Fifth abortion doctor assassinated in US

Dr George Tiller, one of only three US doctors currently performing late-term abortions, was gunned down while acting as an usher at his church in Wichita, Kansas on May 31.

He was the fifth abortion doctor murdered in the US. Some abortion clinic staffers have also been killed and many wounded. Dr Tiller himself was shot in both arms in 1993.

The assassination of Dr Tiller was particularly shocking since federal legislation enacted after years of pro-choice mobilisation and lobbying by major women's reproductive rights groups was supposed to prevent such actions.

The Freedom of Access to Clinic Entrances Act of 1994 (FACE), was passed after a coalition of pro-choice organisations including the National Organisation for Women (NOW) demanded the federal government intervene to end the violence.

More than a decade of mobilisations against anti-abortion violence stirred the public's outrage, providing the necessary political support for the legislation.

According to the National Abortion Federation, 175 arson attacks, 41 bombings, and 659 anthrax threats were carried out against abortion clinics in the US and Canada from 1977 to 2009.

FACE prohibits the use of intimidation or physical force to prevent or discourage persons from (a) gaining access to a reproductive health care facility (which includes abortion clinics), or (b) exercising freedom to worship at a religious facility.

The law also creates specific penalties for the destruction of, or damage to, a reproductive health care facility or place of religious worship.

The pro-choice movement first started to mobilise in a big way against these attacks in the 1980s. Huge national demonstrations were held.

In the late 1980s, emboldened by legislative gains and the conservative Reagan and Bush administrations, anti-abortion extremists initiated terrorist acts, including arson, gas infusion, and other forms of physical damage to clinics. One clinic in Redwood City, California was burned three times.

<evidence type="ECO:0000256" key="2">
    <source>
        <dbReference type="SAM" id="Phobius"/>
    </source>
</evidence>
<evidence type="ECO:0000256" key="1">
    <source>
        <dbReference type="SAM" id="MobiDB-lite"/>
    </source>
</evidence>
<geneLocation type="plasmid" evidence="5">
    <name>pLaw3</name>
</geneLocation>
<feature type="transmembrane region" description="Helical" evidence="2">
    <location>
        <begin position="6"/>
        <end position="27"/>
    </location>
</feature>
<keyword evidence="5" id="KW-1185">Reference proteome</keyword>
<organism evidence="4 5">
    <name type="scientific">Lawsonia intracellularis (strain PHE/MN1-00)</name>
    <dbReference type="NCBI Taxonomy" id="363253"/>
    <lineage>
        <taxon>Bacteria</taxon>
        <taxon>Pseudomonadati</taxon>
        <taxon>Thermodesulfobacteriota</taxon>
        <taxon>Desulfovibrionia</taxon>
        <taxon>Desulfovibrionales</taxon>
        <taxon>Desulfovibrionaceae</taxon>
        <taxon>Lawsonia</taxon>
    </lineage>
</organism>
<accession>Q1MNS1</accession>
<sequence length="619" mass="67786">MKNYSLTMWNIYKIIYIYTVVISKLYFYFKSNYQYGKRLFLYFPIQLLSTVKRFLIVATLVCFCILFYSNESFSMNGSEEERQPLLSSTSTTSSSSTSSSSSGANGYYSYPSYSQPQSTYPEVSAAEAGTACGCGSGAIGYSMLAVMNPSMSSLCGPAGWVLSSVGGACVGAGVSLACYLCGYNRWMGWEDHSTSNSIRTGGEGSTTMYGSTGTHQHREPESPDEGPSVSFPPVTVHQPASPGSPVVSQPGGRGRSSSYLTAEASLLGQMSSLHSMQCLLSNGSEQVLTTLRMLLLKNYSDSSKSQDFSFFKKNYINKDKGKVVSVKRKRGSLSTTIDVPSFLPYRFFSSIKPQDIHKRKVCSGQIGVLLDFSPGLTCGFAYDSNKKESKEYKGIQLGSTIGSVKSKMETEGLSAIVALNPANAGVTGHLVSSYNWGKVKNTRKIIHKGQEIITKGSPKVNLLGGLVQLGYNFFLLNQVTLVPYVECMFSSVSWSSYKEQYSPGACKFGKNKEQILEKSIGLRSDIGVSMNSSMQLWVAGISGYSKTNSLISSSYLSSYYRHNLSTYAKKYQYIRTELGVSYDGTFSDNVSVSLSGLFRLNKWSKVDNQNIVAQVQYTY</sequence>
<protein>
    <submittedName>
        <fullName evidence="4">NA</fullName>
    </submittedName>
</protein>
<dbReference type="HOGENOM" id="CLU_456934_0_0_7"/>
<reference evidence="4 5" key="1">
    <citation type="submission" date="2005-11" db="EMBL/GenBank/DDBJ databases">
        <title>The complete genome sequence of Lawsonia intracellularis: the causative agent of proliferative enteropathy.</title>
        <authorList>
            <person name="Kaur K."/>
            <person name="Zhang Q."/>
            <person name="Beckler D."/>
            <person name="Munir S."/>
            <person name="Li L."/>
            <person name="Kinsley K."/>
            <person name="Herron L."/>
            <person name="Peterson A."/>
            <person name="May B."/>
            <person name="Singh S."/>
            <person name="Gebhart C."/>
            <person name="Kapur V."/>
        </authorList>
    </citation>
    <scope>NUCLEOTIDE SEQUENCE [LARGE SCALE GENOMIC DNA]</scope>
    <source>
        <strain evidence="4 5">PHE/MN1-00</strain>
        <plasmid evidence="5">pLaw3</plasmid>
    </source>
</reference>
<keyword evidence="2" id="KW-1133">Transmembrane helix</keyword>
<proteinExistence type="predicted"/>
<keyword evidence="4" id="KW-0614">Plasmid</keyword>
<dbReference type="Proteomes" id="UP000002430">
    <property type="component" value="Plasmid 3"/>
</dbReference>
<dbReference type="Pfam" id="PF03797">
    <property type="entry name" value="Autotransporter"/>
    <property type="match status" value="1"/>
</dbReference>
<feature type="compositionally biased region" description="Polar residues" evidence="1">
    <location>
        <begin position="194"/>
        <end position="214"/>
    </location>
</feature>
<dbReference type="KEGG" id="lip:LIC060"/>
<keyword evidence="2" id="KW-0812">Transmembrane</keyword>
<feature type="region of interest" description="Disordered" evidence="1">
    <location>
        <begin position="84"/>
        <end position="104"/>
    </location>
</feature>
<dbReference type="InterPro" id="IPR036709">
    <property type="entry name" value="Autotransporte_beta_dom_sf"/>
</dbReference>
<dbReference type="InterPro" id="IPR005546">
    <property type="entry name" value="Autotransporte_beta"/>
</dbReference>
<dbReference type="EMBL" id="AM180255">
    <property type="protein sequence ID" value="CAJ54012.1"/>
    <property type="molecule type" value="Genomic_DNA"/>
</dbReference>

The federal authorities responsible for terrorist activities either refused to act or focused their investigations on the clinic providers instead of the terrorists.

In 1986, the extremist anti-abortion group Operation Rescue formed and launched a series of clinic invasions. Women's organisations including NOW, the Feminist Majority and many locally formed groups launched their own clinic defence teams.

The clinic defence teams protected and escorted clients coming to the clinics, helped convince the clinic operators to not close on the advice of the police, and overwhelmed the anti-abortion activists in their determination and numbers.

Operation Rescue promoted themselves as followers of the civil rights movement — just regular working people trying to rescue fetuses from "murder". It tried to exploit the mainstream definition of women's organisations as an "elite". It backfired.

Thousands of women were involved across the country in mass pickets defending the clinics and escorting the patients into the clinics.

These massive clinic defence efforts couldn't continue forever week after week, year after year while authorities weren't upholding abortion rights legislation. Pro-choice supporters demanded and got hundreds of cities across the US and Canada to pass "bubble" laws.

These laws created a safe space at the entrance to abortion clinics in which anti-abortionists were not legally allowed.

Kansas is one of the very few US states that allow late-term abortions in the case of danger to the mother. Unfortunately, the US Supreme Court has upheld several types of laws that create barriers to women's access to abortion services.

Anti-choice campaigners and politicians have also prevented access to emergency contraception, RU486, and many other methods that would lower the rate of abortions. This shows their true agenda is not "pro-life" but is to deny women their reproductive rights.